For me, my order of importance typically begins with self-care and growth. I come first. Does that sound selfish? Good. I think it is – and that’s intentional. I am confident (the kind of confidence that comes from experience) that I am not capable of helping or taking care of others if I cannot take care of myself. So I work constantly to train my mind, my body, and my craft. I come first. This means that the first things that go onto my planner include exercise, reading time, writing time, stretching, meditation, and more (I experiment fairly regularly, so my weekly schedule is pretty fluid).
Once I’ve blocked off some time for me, family is next. I’m very happily married. I have two young sons. Mentors (and just about everyone for that matter) tell me that time (specifically time with small children) goes by fast. I don’t want it to; so I try not to let it. Every phase of my life, whether it seems incredible in the moment or not, is just that. And I’ve lived enough to know that every phase is finite. I’m going to wake up one day and my kids are going to be in high school, or out on their own. I realize that all parents fight that internal battle between being the provider and being there for our spouses and children. It’s not an easy thing to balance. And yet, as parents, it may well be the most important balance of our lives.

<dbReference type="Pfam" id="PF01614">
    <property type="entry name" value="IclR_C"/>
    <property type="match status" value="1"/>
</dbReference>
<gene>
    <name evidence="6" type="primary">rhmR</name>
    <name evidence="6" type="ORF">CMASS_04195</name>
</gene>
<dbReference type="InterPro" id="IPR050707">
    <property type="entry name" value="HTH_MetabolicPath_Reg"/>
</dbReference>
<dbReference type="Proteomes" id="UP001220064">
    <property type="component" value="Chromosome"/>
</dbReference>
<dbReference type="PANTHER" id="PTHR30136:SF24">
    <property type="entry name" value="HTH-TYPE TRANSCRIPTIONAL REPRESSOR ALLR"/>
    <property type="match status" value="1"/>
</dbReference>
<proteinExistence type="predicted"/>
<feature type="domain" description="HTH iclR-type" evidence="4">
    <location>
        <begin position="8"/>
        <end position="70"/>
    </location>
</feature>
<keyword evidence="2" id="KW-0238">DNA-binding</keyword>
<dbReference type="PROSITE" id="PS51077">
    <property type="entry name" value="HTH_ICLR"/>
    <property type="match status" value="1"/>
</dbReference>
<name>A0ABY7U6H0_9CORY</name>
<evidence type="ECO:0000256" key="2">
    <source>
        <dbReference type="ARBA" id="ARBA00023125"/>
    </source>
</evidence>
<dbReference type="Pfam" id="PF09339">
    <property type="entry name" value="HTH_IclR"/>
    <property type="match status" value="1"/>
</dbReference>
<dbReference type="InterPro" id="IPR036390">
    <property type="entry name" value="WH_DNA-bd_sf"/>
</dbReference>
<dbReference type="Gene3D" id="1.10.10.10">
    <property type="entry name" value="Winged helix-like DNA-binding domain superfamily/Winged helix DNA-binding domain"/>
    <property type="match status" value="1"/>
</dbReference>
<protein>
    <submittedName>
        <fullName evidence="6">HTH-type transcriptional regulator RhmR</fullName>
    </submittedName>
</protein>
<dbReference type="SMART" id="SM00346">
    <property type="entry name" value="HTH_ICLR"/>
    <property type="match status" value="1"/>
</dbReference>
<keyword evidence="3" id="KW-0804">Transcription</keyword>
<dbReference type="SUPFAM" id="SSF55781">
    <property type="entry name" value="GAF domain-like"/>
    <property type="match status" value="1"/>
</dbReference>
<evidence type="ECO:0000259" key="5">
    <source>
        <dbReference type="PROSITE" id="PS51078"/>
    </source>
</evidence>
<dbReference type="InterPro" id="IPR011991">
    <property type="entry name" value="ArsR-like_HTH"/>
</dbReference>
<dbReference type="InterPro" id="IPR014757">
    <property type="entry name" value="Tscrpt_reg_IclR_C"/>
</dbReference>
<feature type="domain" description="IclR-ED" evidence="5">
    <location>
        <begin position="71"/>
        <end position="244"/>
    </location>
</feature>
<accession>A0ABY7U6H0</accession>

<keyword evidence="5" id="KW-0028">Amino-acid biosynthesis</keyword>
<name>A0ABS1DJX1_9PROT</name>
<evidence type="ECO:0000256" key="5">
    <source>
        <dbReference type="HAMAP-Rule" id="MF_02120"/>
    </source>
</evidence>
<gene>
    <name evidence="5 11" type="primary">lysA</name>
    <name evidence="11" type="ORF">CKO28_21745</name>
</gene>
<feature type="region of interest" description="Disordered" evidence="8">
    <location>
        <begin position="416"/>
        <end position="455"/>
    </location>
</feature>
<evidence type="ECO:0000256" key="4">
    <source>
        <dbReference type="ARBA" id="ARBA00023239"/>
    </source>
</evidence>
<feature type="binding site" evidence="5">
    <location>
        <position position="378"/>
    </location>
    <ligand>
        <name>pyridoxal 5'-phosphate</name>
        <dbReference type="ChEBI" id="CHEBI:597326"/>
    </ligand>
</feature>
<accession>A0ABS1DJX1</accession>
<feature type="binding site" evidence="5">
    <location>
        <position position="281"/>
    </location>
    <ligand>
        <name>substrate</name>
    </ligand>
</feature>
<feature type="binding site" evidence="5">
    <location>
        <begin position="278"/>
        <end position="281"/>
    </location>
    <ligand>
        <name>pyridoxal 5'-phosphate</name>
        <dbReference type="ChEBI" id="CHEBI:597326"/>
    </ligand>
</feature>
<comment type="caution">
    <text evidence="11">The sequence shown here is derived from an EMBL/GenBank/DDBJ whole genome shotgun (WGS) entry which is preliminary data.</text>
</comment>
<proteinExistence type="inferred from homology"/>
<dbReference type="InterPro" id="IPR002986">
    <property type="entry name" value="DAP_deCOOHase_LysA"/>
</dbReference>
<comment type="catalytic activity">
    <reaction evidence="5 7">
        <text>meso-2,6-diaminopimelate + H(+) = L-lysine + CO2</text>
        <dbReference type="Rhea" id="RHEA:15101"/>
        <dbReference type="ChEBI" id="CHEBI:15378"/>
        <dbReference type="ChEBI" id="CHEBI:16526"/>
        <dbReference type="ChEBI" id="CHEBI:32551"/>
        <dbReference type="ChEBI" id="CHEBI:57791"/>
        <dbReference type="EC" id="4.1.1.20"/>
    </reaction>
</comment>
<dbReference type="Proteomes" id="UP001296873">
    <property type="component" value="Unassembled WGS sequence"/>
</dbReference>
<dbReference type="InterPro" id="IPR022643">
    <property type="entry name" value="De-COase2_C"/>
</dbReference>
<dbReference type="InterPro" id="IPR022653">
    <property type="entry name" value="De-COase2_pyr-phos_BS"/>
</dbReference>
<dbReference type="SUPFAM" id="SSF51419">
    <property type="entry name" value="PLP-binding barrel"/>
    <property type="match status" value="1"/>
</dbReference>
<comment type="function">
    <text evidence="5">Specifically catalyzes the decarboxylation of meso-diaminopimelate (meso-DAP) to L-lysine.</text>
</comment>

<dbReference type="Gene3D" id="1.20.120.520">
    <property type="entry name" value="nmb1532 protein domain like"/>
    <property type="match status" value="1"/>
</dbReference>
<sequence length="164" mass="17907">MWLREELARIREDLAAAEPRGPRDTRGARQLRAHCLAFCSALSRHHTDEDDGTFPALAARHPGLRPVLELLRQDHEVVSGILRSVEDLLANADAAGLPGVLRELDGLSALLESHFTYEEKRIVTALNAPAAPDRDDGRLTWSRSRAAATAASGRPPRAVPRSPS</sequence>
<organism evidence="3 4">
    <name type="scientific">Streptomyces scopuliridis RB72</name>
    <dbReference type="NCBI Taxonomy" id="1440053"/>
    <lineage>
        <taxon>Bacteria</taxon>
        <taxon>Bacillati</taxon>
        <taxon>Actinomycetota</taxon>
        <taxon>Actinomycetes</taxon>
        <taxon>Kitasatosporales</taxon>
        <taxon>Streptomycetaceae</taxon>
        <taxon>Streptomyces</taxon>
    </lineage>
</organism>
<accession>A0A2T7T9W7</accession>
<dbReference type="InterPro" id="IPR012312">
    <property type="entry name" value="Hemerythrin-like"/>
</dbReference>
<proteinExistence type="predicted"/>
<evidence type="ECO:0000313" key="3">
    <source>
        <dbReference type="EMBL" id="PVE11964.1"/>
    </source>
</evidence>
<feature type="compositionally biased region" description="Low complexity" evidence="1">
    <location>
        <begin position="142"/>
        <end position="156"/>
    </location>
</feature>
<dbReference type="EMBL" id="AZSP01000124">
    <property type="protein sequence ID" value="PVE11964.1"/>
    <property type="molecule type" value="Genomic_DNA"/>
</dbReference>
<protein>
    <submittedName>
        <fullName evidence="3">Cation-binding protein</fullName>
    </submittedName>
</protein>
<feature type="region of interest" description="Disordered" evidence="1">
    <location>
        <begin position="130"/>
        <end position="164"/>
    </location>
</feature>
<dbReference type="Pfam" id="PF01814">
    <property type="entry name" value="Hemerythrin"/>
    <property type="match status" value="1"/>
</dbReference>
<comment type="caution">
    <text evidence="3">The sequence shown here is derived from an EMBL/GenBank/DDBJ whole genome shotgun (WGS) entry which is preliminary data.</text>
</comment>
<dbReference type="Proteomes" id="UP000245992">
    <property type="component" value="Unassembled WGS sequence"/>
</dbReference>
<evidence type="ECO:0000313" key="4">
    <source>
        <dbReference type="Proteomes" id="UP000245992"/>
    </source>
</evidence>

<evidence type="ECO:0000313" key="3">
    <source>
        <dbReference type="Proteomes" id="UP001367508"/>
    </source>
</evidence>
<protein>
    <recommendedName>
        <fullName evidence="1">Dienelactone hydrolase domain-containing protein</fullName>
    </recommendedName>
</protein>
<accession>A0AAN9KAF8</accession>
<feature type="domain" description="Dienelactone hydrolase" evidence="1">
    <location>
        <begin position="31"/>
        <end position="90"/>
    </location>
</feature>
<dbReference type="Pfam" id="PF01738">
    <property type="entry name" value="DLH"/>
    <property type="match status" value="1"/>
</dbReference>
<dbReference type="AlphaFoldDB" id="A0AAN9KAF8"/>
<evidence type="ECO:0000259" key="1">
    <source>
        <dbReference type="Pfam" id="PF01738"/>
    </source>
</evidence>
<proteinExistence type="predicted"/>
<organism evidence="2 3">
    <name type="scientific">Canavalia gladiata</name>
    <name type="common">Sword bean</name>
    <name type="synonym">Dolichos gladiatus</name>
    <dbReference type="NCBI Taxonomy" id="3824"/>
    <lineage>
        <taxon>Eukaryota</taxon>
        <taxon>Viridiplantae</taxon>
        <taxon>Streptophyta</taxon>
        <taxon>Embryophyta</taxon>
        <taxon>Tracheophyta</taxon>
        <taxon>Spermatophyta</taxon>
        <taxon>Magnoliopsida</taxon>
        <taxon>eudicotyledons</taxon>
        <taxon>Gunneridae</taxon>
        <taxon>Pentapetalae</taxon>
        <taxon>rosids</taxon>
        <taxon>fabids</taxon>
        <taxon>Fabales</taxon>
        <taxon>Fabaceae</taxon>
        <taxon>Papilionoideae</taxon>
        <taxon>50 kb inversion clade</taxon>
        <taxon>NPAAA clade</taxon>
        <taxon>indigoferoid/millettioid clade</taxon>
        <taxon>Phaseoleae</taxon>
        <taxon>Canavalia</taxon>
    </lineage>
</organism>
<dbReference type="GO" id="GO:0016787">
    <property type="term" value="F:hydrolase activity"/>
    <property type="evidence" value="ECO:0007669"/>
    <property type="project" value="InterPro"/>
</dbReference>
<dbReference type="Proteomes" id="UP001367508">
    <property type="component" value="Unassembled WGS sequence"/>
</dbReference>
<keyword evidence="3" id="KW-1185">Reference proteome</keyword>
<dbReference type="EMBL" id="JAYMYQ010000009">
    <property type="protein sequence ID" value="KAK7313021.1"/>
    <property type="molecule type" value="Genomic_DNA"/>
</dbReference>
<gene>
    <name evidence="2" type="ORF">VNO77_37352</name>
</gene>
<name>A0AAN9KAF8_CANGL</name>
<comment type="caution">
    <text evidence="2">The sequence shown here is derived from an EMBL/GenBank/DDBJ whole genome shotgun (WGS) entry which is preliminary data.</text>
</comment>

My wife and kids deserve my time (and more importantly my attention: scheduling time alone is not enough) – and when I step back and look at the big picture, there’s no one else I’d rather give it to. So I schedule it in (right after the personal, just for me stuff that comes first): date nights alone with my wife, independent time with each of my boys, and family time when we’re all together.
Next are my friends.
Whatever time is left on my schedule gets dedicated to my businesses. Often (gasp) as little as 25-30 hours a week (and I’m actively working to continue to shrink that number).
How do I do that? More importantly, how can you do that? It’s easier than you think (OK, easy may not be a great word, but it IS possible). More to come.